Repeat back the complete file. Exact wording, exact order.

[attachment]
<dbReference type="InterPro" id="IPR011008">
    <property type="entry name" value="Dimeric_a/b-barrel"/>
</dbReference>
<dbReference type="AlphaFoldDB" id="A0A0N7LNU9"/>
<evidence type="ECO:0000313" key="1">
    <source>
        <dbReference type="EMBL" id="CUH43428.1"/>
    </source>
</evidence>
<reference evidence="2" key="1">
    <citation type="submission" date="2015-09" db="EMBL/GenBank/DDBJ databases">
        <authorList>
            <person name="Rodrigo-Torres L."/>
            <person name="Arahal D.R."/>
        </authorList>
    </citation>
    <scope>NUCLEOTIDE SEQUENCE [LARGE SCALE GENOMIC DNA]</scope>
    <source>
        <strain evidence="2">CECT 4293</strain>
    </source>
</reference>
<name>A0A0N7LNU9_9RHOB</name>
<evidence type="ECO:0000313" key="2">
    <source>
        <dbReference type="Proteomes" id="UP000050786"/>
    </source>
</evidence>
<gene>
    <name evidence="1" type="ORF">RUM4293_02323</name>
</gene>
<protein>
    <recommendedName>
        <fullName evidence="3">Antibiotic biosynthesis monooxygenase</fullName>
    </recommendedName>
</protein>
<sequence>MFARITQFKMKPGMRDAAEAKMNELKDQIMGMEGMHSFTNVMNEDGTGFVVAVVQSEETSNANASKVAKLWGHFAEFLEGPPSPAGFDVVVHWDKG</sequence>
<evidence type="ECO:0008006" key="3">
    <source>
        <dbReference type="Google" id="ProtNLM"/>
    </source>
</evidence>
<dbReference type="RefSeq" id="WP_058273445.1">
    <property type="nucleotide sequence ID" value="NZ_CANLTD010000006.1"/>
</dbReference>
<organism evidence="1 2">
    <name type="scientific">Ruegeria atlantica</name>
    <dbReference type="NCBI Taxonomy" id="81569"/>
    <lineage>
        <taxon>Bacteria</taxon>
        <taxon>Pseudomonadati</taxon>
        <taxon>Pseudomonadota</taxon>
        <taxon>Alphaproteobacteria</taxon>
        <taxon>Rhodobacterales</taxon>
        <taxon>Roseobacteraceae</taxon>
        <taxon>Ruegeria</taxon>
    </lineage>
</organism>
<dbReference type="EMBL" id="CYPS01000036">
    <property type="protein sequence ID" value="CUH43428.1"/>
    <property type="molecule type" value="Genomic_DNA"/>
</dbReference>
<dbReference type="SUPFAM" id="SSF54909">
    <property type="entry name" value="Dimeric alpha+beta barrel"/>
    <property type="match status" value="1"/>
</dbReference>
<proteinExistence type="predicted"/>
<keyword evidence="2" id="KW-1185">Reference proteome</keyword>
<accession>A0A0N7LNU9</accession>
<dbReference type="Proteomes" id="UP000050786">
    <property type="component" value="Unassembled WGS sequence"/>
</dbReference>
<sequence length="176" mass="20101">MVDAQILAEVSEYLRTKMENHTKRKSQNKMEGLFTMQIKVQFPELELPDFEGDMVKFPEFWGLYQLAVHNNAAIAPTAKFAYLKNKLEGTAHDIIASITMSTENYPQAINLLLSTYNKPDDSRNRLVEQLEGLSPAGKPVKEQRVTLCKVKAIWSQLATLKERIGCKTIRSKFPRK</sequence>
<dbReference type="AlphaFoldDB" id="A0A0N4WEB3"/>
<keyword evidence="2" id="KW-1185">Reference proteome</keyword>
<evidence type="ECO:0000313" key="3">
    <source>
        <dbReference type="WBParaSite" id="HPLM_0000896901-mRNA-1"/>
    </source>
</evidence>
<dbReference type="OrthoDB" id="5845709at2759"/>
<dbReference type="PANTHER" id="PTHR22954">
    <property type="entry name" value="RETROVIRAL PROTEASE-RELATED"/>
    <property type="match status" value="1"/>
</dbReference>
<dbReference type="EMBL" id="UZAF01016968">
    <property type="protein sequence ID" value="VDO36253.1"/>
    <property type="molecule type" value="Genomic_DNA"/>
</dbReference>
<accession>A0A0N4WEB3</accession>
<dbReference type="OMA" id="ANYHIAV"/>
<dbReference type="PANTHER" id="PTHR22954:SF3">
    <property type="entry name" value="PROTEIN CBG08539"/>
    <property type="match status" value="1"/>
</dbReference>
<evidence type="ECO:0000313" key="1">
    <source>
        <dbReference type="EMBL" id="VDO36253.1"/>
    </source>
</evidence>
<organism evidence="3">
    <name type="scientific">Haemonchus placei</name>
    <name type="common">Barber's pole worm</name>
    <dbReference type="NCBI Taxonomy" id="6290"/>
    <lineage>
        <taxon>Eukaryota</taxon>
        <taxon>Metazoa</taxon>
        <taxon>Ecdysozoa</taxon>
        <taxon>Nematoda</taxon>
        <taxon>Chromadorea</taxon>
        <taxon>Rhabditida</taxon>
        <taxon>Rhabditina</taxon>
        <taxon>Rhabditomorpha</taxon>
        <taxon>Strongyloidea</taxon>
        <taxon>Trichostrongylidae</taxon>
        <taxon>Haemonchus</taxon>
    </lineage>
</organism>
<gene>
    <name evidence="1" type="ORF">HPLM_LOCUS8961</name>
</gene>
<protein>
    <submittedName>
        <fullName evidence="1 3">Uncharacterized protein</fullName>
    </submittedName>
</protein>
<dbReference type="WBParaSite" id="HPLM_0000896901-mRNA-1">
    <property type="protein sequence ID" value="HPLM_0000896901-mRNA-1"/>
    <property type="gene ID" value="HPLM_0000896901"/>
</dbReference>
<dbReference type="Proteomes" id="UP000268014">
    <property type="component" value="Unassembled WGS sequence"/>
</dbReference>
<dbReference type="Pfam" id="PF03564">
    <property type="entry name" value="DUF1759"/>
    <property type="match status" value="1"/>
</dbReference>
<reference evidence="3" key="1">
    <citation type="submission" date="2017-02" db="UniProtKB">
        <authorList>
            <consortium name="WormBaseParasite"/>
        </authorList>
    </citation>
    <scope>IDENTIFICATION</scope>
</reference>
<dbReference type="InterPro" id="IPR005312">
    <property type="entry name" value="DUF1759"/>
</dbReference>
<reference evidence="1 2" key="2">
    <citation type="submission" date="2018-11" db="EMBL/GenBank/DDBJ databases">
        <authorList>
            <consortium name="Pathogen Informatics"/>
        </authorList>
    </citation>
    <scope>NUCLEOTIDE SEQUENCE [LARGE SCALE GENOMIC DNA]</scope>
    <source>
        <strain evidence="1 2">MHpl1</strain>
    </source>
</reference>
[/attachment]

<dbReference type="InterPro" id="IPR011008">
    <property type="entry name" value="Dimeric_a/b-barrel"/>
</dbReference>
<dbReference type="AlphaFoldDB" id="A0A0N7LNU9"/>
<evidence type="ECO:0000313" key="1">
    <source>
        <dbReference type="EMBL" id="CUH43428.1"/>
    </source>
</evidence>
<reference evidence="2" key="1">
    <citation type="submission" date="2015-09" db="EMBL/GenBank/DDBJ databases">
        <authorList>
            <person name="Rodrigo-Torres L."/>
            <person name="Arahal D.R."/>
        </authorList>
    </citation>
    <scope>NUCLEOTIDE SEQUENCE [LARGE SCALE GENOMIC DNA]</scope>
    <source>
        <strain evidence="2">CECT 4293</strain>
    </source>
</reference>
<name>A0A0N7LNU9_9RHOB</name>
<evidence type="ECO:0000313" key="2">
    <source>
        <dbReference type="Proteomes" id="UP000050786"/>
    </source>
</evidence>
<gene>
    <name evidence="1" type="ORF">RUM4293_02323</name>
</gene>
<protein>
    <recommendedName>
        <fullName evidence="3">Antibiotic biosynthesis monooxygenase</fullName>
    </recommendedName>
</protein>
<sequence>MFARITQFKMKPGMRDAAEAKMNELKDQIMGMEGMHSFTNVMNEDGTGFVVAVVQSEETSNANASKVAKLWGHFAEFLEGPPSPAGFDVVVHWDKG</sequence>
<evidence type="ECO:0008006" key="3">
    <source>
        <dbReference type="Google" id="ProtNLM"/>
    </source>
</evidence>
<dbReference type="RefSeq" id="WP_058273445.1">
    <property type="nucleotide sequence ID" value="NZ_CANLTD010000006.1"/>
</dbReference>
<organism evidence="1 2">
    <name type="scientific">Ruegeria atlantica</name>
    <dbReference type="NCBI Taxonomy" id="81569"/>
    <lineage>
        <taxon>Bacteria</taxon>
        <taxon>Pseudomonadati</taxon>
        <taxon>Pseudomonadota</taxon>
        <taxon>Alphaproteobacteria</taxon>
        <taxon>Rhodobacterales</taxon>
        <taxon>Roseobacteraceae</taxon>
        <taxon>Ruegeria</taxon>
    </lineage>
</organism>
<dbReference type="EMBL" id="CYPS01000036">
    <property type="protein sequence ID" value="CUH43428.1"/>
    <property type="molecule type" value="Genomic_DNA"/>
</dbReference>
<dbReference type="SUPFAM" id="SSF54909">
    <property type="entry name" value="Dimeric alpha+beta barrel"/>
    <property type="match status" value="1"/>
</dbReference>
<proteinExistence type="predicted"/>
<keyword evidence="2" id="KW-1185">Reference proteome</keyword>
<accession>A0A0N7LNU9</accession>
<dbReference type="Proteomes" id="UP000050786">
    <property type="component" value="Unassembled WGS sequence"/>
</dbReference>
<sequence length="176" mass="20101">MVDAQILAEVSEYLRTKMENHTKRKSQNKMEGLFTMQIKVQFPELELPDFEGDMVKFPEFWGLYQLAVHNNAAIAPTAKFAYLKNKLEGTAHDIIASITMSTENYPQAINLLLSTYNKPDDSRNRLVEQLEGLSPAGKPVKEQRVTLCKVKAIWSQLATLKERIGCKTIRSKFPRK</sequence>
<dbReference type="AlphaFoldDB" id="A0A0N4WEB3"/>
<keyword evidence="2" id="KW-1185">Reference proteome</keyword>
<evidence type="ECO:0000313" key="3">
    <source>
        <dbReference type="WBParaSite" id="HPLM_0000896901-mRNA-1"/>
    </source>
</evidence>
<dbReference type="OrthoDB" id="5845709at2759"/>
<dbReference type="PANTHER" id="PTHR22954">
    <property type="entry name" value="RETROVIRAL PROTEASE-RELATED"/>
    <property type="match status" value="1"/>
</dbReference>
<dbReference type="EMBL" id="UZAF01016968">
    <property type="protein sequence ID" value="VDO36253.1"/>
    <property type="molecule type" value="Genomic_DNA"/>
</dbReference>
<accession>A0A0N4WEB3</accession>
<dbReference type="OMA" id="ANYHIAV"/>
<dbReference type="PANTHER" id="PTHR22954:SF3">
    <property type="entry name" value="PROTEIN CBG08539"/>
    <property type="match status" value="1"/>
</dbReference>
<evidence type="ECO:0000313" key="1">
    <source>
        <dbReference type="EMBL" id="VDO36253.1"/>
    </source>
</evidence>
<organism evidence="3">
    <name type="scientific">Haemonchus placei</name>
    <name type="common">Barber's pole worm</name>
    <dbReference type="NCBI Taxonomy" id="6290"/>
    <lineage>
        <taxon>Eukaryota</taxon>
        <taxon>Metazoa</taxon>
        <taxon>Ecdysozoa</taxon>
        <taxon>Nematoda</taxon>
        <taxon>Chromadorea</taxon>
        <taxon>Rhabditida</taxon>
        <taxon>Rhabditina</taxon>
        <taxon>Rhabditomorpha</taxon>
        <taxon>Strongyloidea</taxon>
        <taxon>Trichostrongylidae</taxon>
        <taxon>Haemonchus</taxon>
    </lineage>
</organism>
<gene>
    <name evidence="1" type="ORF">HPLM_LOCUS8961</name>
</gene>
<protein>
    <submittedName>
        <fullName evidence="1 3">Uncharacterized protein</fullName>
    </submittedName>
</protein>
<dbReference type="WBParaSite" id="HPLM_0000896901-mRNA-1">
    <property type="protein sequence ID" value="HPLM_0000896901-mRNA-1"/>
    <property type="gene ID" value="HPLM_0000896901"/>
</dbReference>
<dbReference type="Proteomes" id="UP000268014">
    <property type="component" value="Unassembled WGS sequence"/>
</dbReference>
<dbReference type="Pfam" id="PF03564">
    <property type="entry name" value="DUF1759"/>
    <property type="match status" value="1"/>
</dbReference>
<reference evidence="3" key="1">
    <citation type="submission" date="2017-02" db="UniProtKB">
        <authorList>
            <consortium name="WormBaseParasite"/>
        </authorList>
    </citation>
    <scope>IDENTIFICATION</scope>
</reference>
<dbReference type="InterPro" id="IPR005312">
    <property type="entry name" value="DUF1759"/>
</dbReference>
<reference evidence="1 2" key="2">
    <citation type="submission" date="2018-11" db="EMBL/GenBank/DDBJ databases">
        <authorList>
            <consortium name="Pathogen Informatics"/>
        </authorList>
    </citation>
    <scope>NUCLEOTIDE SEQUENCE [LARGE SCALE GENOMIC DNA]</scope>
    <source>
        <strain evidence="1 2">MHpl1</strain>
    </source>
</reference>